The rapid growth in productivity experienced by U.S. coal mines over the last three decades has slowed in recent years, and is now moving forward only incrementally, the report says. In the past decade, little research and development was directed toward developing technologies that could spur dramatic advances in mining productivity.
The report recommends a renewed research effort on advanced mining and processing technologies that would optimize use of the nation's coal. This effort should involve federal agencies and universities, as well as funding, guidance, and technology transfer from industry. The research recommended will require an additional $29 million in federal funds per year; an additional $30 million should be provided by nonfederal sources, including industry. DOE's Office of Fossil Energy should lead this initiative, with participation by the National Science Foundation, Office of Surface Mining, NIOSH, academic institutions, and industry.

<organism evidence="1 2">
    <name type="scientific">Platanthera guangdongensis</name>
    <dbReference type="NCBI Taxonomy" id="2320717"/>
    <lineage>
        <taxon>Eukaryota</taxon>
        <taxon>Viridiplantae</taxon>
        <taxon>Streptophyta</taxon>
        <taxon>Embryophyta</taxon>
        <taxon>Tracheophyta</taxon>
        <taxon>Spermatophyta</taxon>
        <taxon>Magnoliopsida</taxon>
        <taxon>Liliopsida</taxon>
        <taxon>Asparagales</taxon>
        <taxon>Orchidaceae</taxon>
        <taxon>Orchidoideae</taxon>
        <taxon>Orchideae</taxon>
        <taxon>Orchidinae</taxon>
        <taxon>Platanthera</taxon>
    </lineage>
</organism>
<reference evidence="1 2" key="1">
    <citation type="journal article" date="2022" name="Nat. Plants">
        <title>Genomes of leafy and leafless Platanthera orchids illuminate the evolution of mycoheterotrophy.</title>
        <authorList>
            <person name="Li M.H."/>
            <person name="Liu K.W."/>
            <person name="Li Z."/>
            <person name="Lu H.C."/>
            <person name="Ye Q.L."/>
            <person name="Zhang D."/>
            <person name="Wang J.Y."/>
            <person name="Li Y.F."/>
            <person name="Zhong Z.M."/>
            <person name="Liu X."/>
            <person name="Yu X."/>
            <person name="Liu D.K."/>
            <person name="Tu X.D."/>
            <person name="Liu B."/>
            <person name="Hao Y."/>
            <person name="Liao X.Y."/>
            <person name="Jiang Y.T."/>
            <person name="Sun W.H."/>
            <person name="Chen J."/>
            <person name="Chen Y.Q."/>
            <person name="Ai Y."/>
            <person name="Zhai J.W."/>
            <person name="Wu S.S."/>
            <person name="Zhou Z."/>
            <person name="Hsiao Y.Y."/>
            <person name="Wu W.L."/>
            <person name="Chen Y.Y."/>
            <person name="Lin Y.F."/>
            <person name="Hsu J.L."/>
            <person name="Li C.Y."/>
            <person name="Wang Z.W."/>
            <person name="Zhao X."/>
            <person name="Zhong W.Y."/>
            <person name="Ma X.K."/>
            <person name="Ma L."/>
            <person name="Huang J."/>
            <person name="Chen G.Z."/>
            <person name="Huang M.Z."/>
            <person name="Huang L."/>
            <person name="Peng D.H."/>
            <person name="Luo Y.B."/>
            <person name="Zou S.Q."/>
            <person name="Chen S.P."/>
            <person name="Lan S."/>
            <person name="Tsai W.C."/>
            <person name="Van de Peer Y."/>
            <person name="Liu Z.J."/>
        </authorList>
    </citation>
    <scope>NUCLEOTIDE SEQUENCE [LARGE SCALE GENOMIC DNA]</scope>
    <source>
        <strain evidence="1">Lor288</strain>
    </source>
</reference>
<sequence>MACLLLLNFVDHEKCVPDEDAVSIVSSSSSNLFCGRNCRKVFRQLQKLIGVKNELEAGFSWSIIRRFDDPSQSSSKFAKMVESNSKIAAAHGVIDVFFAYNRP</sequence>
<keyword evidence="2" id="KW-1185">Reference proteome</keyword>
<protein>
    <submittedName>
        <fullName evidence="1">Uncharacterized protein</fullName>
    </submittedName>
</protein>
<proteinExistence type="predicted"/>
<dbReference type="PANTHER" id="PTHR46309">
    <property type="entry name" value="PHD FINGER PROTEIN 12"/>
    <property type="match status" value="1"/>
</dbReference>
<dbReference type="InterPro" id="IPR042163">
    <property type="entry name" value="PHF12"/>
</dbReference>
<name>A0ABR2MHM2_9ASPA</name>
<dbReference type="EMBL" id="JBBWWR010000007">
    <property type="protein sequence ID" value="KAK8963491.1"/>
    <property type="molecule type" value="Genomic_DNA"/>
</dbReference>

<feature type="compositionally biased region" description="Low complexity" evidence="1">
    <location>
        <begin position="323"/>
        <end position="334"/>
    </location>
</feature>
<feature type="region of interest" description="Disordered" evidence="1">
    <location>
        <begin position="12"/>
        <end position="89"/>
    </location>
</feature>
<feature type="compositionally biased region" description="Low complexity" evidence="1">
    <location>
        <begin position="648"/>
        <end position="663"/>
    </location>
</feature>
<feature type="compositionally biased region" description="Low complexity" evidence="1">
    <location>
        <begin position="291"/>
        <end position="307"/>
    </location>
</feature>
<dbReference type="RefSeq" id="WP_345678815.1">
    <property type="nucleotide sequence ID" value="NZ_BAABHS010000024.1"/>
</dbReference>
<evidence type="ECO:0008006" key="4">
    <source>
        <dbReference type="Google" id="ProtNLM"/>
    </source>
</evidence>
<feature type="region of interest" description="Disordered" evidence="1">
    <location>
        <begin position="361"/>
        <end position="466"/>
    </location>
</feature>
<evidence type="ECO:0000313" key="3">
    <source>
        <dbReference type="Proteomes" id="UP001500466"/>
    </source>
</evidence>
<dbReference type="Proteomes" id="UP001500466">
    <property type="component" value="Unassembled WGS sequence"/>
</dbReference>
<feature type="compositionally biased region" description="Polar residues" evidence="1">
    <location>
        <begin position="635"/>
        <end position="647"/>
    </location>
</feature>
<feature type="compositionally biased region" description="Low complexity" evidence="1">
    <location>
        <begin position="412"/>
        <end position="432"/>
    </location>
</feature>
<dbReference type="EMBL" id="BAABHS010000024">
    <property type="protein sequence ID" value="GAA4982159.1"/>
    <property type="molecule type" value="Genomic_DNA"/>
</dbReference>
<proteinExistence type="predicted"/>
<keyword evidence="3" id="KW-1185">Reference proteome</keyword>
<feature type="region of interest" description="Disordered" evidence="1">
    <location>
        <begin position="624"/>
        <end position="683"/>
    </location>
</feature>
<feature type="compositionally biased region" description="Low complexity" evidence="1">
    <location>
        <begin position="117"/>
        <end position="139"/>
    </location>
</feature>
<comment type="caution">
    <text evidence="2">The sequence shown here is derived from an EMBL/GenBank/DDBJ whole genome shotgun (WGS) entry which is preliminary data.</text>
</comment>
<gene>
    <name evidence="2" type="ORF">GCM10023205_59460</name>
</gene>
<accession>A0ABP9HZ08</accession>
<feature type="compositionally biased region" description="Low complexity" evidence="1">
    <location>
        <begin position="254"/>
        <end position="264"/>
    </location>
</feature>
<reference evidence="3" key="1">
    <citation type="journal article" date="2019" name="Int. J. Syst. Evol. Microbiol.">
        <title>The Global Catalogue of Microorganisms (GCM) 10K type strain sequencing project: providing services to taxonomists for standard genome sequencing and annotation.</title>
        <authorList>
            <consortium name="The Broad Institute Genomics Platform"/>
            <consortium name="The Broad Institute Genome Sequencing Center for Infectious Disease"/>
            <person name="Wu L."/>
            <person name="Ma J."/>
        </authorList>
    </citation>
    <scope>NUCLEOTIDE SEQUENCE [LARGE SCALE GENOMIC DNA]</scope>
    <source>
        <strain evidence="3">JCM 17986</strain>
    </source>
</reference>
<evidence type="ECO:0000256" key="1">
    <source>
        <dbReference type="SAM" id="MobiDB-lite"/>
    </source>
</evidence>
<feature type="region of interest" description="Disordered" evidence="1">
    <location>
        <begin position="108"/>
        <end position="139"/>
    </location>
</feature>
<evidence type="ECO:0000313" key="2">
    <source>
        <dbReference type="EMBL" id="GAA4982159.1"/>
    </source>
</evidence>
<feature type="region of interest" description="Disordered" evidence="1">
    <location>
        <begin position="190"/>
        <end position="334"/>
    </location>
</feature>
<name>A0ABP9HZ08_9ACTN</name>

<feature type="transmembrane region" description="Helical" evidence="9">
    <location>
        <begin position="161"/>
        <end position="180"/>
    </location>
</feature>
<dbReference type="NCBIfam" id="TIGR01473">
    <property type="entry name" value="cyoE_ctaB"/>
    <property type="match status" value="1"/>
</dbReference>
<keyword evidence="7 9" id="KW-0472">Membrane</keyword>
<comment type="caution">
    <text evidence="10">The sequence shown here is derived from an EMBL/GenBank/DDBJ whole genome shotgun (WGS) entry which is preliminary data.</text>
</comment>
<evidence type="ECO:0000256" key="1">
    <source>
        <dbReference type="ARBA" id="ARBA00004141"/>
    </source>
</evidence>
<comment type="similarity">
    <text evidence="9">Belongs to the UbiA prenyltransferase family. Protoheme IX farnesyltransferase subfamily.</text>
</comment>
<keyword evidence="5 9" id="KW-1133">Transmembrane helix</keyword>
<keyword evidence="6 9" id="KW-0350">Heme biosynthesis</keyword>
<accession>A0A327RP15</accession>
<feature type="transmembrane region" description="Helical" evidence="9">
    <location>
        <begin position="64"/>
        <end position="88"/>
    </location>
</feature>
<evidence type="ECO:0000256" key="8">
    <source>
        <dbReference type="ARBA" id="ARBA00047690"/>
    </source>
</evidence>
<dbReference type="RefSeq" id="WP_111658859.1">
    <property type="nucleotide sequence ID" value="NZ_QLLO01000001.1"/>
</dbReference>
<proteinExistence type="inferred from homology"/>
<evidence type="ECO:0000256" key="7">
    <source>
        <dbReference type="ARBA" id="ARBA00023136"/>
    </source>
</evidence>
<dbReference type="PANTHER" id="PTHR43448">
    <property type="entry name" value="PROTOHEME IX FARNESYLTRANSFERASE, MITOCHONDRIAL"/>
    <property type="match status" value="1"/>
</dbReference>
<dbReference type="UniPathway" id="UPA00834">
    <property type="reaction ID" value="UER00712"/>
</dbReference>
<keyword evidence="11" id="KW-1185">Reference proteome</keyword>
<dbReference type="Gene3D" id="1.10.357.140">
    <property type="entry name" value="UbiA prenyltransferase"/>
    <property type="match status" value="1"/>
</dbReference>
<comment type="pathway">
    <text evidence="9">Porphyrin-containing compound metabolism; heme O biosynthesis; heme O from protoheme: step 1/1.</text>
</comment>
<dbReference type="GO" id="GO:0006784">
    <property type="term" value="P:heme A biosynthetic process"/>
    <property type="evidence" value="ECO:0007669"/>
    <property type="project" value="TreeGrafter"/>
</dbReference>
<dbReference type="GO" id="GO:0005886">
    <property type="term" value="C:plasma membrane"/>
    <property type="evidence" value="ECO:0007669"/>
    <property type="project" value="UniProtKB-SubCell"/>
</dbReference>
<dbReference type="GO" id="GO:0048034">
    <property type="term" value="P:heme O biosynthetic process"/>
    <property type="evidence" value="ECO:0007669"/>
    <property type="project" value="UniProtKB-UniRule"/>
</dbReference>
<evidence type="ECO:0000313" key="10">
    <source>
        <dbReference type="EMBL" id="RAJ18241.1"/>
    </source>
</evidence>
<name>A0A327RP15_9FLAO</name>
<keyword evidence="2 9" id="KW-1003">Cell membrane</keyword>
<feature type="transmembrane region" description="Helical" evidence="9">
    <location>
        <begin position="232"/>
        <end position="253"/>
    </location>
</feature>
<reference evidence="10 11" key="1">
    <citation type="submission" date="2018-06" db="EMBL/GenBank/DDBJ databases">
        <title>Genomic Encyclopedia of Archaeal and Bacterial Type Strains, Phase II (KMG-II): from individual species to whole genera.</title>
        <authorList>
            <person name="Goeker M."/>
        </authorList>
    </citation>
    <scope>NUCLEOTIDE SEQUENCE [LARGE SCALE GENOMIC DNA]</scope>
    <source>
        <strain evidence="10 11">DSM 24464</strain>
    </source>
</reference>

The study was sponsored by the U.S. Department of the Interior's Office of Surface Mining. The National Academy of Sciences, National Academy of Engineering, Institute of Medicine, and National Research Council make up the National Academies. They are private, nonprofit institutions that provide science, technology, and health policy advice under a congressional charter. The Research Council is the principal operating agency of the National Academy of Sciences and the National Academy of Engineering. A committee roster follows.